• Close Your Books – Once you’ve got every piece of financial information accounted for, you should balance and close your books for the year. Once that is done, make sure to print out and save copies of your year-end Big 3 Financial Statements.
  • Send W-2s and 1099s – If you have paid employees, or paid contractors in excess of $600 for the year, you need to send them either a 1099-MISC form or a W-2. You should have these sent out before January 31 each year.
  • File W-2s and 1099s via Form W-3 – You also need to file the 1099s and W-2 forms with the Social Security Administration before March 31. To register for an account and file your forms, head to SocialSecurity.gov/employer.
  • File W-2s and 1099s with State – You’ll also need to file the W-2s and 1099s with the state. The due date may be before or after the federal date, so be sure to check with your state so that you’re on-time.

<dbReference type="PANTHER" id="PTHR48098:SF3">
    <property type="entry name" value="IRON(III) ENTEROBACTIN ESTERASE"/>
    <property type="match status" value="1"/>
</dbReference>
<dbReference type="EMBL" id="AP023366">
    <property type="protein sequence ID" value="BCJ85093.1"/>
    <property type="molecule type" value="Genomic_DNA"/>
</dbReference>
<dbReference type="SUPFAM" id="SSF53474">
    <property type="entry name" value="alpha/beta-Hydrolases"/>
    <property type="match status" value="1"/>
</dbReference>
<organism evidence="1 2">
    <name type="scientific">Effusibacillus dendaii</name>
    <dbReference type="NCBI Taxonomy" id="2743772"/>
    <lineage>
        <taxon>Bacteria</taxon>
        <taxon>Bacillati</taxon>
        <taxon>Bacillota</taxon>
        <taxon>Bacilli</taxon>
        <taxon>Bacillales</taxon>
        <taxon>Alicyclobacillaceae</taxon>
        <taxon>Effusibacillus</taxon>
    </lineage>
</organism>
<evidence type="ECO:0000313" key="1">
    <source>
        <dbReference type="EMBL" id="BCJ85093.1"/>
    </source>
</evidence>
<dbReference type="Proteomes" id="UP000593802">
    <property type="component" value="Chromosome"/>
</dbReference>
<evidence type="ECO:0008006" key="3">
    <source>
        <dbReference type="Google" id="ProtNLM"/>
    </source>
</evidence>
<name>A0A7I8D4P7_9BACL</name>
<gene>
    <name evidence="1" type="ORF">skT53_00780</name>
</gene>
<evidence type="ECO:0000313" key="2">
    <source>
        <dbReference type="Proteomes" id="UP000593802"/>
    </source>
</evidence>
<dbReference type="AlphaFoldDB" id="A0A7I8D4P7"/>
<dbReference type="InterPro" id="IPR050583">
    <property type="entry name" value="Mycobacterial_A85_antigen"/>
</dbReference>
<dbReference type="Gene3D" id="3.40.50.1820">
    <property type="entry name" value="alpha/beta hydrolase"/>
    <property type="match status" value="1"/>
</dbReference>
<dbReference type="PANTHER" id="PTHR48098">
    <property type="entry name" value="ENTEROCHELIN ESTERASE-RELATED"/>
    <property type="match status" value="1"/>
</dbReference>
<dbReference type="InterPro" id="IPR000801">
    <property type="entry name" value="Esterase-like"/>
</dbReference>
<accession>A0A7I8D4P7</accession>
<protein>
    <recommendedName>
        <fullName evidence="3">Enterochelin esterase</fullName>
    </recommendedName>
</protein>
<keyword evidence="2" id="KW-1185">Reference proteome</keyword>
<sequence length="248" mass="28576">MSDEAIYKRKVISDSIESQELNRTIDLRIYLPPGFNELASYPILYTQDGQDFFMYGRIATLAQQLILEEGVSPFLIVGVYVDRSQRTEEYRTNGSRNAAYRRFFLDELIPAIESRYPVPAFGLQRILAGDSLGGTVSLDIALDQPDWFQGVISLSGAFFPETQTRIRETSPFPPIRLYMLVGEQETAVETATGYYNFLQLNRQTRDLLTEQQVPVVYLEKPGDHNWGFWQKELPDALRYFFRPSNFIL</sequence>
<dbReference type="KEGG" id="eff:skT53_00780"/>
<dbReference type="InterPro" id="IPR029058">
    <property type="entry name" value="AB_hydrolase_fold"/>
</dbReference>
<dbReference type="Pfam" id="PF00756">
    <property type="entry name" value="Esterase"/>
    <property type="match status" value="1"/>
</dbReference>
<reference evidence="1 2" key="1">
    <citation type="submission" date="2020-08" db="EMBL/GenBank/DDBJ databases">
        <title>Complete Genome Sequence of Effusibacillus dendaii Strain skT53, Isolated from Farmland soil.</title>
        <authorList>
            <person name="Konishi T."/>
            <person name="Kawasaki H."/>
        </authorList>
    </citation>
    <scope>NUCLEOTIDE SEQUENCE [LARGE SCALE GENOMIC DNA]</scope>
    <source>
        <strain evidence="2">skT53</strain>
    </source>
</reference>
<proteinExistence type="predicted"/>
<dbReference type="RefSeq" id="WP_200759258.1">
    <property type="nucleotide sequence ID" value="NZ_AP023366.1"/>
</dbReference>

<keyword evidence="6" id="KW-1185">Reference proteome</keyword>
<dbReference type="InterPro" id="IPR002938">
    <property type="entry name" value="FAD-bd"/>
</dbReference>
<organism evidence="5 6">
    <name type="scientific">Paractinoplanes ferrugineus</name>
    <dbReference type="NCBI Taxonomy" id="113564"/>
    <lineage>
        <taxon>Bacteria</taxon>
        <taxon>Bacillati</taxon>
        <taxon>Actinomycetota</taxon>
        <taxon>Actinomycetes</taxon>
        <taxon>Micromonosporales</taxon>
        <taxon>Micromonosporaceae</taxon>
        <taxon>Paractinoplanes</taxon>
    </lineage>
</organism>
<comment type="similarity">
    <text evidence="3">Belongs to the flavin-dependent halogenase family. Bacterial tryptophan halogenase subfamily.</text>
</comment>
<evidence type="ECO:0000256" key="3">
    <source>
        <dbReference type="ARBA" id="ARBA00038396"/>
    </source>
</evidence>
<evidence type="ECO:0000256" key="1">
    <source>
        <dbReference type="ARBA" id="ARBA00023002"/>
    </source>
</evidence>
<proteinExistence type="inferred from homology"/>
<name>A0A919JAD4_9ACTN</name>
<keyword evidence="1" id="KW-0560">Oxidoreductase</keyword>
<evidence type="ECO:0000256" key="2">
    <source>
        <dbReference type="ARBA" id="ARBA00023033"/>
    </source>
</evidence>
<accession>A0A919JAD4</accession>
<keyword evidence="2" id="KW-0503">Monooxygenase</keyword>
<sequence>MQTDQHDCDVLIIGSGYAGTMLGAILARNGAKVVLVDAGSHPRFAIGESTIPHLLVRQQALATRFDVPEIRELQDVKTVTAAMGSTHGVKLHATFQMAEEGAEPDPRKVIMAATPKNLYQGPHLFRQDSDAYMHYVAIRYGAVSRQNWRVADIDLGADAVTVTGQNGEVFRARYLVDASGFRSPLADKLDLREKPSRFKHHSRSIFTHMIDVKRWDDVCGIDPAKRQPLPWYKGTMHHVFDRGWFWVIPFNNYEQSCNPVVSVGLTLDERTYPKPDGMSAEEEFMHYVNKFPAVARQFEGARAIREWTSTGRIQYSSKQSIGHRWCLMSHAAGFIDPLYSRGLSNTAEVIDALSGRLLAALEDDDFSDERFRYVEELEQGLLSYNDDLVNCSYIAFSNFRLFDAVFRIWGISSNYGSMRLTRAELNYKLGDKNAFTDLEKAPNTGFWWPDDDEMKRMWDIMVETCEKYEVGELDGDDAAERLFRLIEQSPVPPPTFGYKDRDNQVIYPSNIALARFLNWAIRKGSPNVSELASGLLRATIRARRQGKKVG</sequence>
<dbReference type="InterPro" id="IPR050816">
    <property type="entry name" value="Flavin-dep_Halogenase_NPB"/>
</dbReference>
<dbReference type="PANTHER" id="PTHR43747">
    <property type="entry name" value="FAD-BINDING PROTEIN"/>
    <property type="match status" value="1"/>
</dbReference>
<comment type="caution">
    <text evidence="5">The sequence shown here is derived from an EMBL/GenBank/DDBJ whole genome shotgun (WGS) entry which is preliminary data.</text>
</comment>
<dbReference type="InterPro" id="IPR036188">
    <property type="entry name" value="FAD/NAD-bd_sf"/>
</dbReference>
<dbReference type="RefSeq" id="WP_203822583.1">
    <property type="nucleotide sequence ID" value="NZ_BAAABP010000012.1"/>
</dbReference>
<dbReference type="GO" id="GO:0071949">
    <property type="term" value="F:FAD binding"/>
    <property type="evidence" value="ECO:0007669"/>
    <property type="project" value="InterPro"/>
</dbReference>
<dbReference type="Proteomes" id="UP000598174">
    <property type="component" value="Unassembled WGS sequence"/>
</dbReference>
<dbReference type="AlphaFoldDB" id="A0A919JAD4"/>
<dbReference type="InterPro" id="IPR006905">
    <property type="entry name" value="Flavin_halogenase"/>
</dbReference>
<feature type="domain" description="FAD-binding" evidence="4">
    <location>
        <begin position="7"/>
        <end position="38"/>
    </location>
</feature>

• File Business Income Taxes – Depending on how your business is structured, you may be required to file a business income tax return. Corporations will file using IRS Form 1120, while S-Corporations should use IRS Form 1120S. Federal tax returns are due on the 15th day of the month, 3 months after the end of the corporation’s tax year. If your business year runs on a calendar year, you’ll need to file by March 15. Additionally, you may also need to file a state return.
  • File Personal Income Taxes – Just like all taxpayers, you’re required to file a personal income tax return. Personal income taxes are generally due on April 15th.
  • Deposit Profit Sharing – If your business has a 401(k), you must deposit any profit sharing from the previous year into employee accounts prior to the business tax filing deadline.

Wrapping Up

When you own a business, you want to focus on what makes you money. However, it is important not to gloss over your bookkeeping requirements. Missing deadlines or underpaying can trigger fines which eat into your profit. We hope this checklist helps you organize these tasks so that you can get back to focusing on your business.

Topics: small business